Monday, November 19th, 2012 .

Nominations are open for the Crunchies, TechCrunch’s annual competition and award ceremony to recognize and celebrate the most compelling startups of the year.  This year there’s a new category on the list, Sexiest Enterprise Startup. We’re in it to win it on this one, but we need your help to get there. If you think we’re sexy and you know it, please take a moment to head on over to the Crunchies nominationspage and vote for us for Sexiest Enterprise Startup 2012!

Why vote for us:
Enterprise software doesn’t need to be ugly and clunky.  At ÜberConference, good design and ease of use has been a central part of our philosophy, and it has paid off.  Before our launch, little had changed in audio conferencing in years…people would carry around cards with long PIN numbers and struggle through rounds of “Who just joined?” and “Who said that?” during calls.

ÜberConference’s social caller ID and unique visual interface changes all of that.  Everyone invited to an UberConference call can dial in without PINs, see who’s on the call and who’s talking, and learn more about others on the call.  Plus, call organizers can run meetings smoothly with a full set of features you can just click to use.

ÜberConference is free to try and businesses and enterprises of all sizes can sign up for and manage multiple accounts as easily as managing email through a simple online tool. You can even use it right from Gmail if your company uses Google Apps.

How sexy is that?

Help support the cause by heading over to the Crunchies nominations. Every vote counts.  You can vote multiple times (once a day), so please vote today and keep voting!

Vote now!

Monday, February 4th, 2013 .

It was great being at ITEXPO last week. We met a lot of interesting people at the event and had a great time!

ÜberConference was proud to be a sponsor of StartUpCamp7, a great event for early-stage communications companies to showcase cutting-edge technologies and business ideas. Our CEO, Craig Walker, was one of the judges. He was also part of the panel, The Future of Service Providers – Dumb Pipes or Global Leaders. Here are some pics from the event.

If you were at the event you would have also seen that ÜberConference was sponsoring the front and back of the badges at the event. For those who weren’t there, here is how it looked:

Thursday, June 13th, 2013 .

My first job was working as a sales manager at computer giant CDW, a large computer company in Chicago, where I chatted on the phone all day with I.T. directors and helpdesk managers.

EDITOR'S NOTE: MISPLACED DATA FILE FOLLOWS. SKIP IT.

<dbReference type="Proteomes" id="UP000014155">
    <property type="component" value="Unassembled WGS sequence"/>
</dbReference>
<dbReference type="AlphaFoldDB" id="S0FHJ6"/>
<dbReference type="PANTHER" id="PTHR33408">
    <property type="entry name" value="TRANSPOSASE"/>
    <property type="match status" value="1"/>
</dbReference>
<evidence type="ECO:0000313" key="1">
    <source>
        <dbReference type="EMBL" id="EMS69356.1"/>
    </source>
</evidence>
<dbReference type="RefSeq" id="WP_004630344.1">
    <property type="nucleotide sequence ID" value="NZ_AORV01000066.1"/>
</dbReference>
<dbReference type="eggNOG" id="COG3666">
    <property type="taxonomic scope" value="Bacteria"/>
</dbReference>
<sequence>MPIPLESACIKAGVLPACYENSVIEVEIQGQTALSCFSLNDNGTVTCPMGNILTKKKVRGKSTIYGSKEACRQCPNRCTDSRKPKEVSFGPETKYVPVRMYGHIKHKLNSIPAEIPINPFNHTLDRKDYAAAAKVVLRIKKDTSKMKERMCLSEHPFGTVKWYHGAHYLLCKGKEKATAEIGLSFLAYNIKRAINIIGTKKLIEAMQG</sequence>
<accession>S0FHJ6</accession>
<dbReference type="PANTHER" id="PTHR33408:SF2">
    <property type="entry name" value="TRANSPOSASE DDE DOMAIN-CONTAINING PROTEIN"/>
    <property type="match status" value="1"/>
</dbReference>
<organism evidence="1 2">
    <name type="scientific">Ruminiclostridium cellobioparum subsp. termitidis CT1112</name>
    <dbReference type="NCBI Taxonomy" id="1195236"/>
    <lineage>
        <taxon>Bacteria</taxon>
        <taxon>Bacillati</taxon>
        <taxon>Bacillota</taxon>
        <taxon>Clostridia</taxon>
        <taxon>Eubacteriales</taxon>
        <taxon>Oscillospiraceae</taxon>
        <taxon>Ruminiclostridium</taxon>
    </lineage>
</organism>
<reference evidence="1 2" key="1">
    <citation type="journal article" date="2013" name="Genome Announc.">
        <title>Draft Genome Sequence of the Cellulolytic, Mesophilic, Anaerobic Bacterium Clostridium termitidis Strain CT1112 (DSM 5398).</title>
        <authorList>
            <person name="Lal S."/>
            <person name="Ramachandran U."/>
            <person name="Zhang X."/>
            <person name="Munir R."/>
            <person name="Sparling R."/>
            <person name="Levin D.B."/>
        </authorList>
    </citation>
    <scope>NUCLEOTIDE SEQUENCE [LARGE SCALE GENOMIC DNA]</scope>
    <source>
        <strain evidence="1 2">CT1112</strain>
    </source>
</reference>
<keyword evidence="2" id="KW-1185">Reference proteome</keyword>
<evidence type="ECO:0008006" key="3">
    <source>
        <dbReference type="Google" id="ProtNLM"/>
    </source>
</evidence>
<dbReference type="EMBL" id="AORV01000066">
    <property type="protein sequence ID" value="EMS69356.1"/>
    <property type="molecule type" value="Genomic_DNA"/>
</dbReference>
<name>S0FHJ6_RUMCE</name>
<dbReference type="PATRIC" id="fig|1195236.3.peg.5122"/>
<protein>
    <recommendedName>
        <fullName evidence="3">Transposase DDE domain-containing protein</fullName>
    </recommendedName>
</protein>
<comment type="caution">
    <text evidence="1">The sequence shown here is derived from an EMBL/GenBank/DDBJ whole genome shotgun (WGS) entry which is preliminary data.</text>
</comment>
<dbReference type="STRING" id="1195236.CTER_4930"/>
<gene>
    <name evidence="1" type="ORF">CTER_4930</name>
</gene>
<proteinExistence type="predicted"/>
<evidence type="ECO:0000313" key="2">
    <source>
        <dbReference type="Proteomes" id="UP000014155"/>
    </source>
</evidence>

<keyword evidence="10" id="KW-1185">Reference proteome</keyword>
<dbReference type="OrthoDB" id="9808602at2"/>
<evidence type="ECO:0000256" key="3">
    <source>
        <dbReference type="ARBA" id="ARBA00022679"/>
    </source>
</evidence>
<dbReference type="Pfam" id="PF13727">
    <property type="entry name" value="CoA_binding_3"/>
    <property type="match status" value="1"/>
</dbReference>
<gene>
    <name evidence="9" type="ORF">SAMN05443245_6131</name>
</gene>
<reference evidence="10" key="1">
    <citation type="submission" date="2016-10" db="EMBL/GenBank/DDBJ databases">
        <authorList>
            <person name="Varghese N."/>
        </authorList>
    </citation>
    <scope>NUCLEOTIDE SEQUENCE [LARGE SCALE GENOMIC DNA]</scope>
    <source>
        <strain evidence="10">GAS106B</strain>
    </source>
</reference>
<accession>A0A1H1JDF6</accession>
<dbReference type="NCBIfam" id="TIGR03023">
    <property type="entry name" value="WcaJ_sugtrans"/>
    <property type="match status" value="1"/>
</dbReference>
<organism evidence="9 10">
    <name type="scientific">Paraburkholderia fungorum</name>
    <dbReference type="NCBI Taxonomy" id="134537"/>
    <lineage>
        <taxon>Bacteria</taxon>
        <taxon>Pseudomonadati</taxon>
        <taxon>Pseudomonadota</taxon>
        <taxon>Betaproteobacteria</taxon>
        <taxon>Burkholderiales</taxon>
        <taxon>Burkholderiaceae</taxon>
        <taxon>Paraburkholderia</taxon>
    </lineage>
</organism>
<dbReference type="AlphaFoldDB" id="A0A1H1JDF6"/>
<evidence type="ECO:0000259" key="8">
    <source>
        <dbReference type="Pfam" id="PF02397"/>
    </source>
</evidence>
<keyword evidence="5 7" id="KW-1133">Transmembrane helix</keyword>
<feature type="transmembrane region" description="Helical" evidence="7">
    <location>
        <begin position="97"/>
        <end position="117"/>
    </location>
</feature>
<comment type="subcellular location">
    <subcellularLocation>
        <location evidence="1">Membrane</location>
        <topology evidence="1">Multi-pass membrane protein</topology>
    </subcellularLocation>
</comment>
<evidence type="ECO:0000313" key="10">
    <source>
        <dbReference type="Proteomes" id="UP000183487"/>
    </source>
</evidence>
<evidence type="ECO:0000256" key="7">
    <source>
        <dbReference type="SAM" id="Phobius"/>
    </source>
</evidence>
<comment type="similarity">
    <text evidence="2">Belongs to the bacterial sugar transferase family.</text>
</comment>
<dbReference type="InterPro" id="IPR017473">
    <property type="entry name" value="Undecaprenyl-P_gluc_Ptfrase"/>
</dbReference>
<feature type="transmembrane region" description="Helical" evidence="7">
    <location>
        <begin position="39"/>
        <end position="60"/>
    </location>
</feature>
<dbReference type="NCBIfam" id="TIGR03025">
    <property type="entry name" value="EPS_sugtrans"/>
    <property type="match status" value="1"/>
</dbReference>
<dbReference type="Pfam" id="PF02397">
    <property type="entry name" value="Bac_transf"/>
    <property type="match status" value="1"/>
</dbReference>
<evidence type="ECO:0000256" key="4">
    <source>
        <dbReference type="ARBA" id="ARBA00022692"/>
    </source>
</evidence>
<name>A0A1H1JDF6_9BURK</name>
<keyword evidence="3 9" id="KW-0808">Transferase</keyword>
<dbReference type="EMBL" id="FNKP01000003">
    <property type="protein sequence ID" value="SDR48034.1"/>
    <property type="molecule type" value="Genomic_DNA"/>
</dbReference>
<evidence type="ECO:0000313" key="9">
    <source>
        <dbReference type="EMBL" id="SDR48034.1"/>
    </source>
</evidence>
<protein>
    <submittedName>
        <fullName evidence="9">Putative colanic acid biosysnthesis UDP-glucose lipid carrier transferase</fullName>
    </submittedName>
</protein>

Most of my clients were I.T. guys who worked at the helpdesk and were responsible for keeping the company’s technology infrastructure up and running.

When tech support issues are straightforward, I.T. professionals resolve them with a quick phone call, instant message, or email to the customer.

When tech support issues cannot be resolved immediately, the standard protocol is to log the issue as a ticket in a helpdesk ticket tracking system like Mojo Helpdesk. From there, the ticket is assigned to an expert, or team of experts, who can most efficiently resolve the issue.

Sometimes you’ll have up to 3-4  employees getting involved to solve a support ticket. This is where the combination of a ticket tracking system like Mojo and a conference calling system like UberConference can start to aid internal efficiency.

Instead of flooding a support ticket with ton of comments and creating a confusing ticket thread that’s hard to follow, the support staff can hold a conference call to resolve the customer issue, using the helpdesk ticket as a reference during the discussion.

Very frequently, support staff can accomplish more in a 5-minute conference call than they can by exchanging 20+ emails.

Even if the conference call doesn’t fully resolve the issue, support staff can record the call, and make note of outstanding follow ups.

Those follow-ups can be added as tickets in Mojo and then assigned to the appropriate topic experts, and tracked to completion (i.e. the answer is sent to the customer). Once the ticket is solved, Mojo saves it automatically for future reference in case another customer has a similar issue.

Thursday, November 29th, 2012 .

How to Get Your Whole Company Hooked on Social with Michael Brito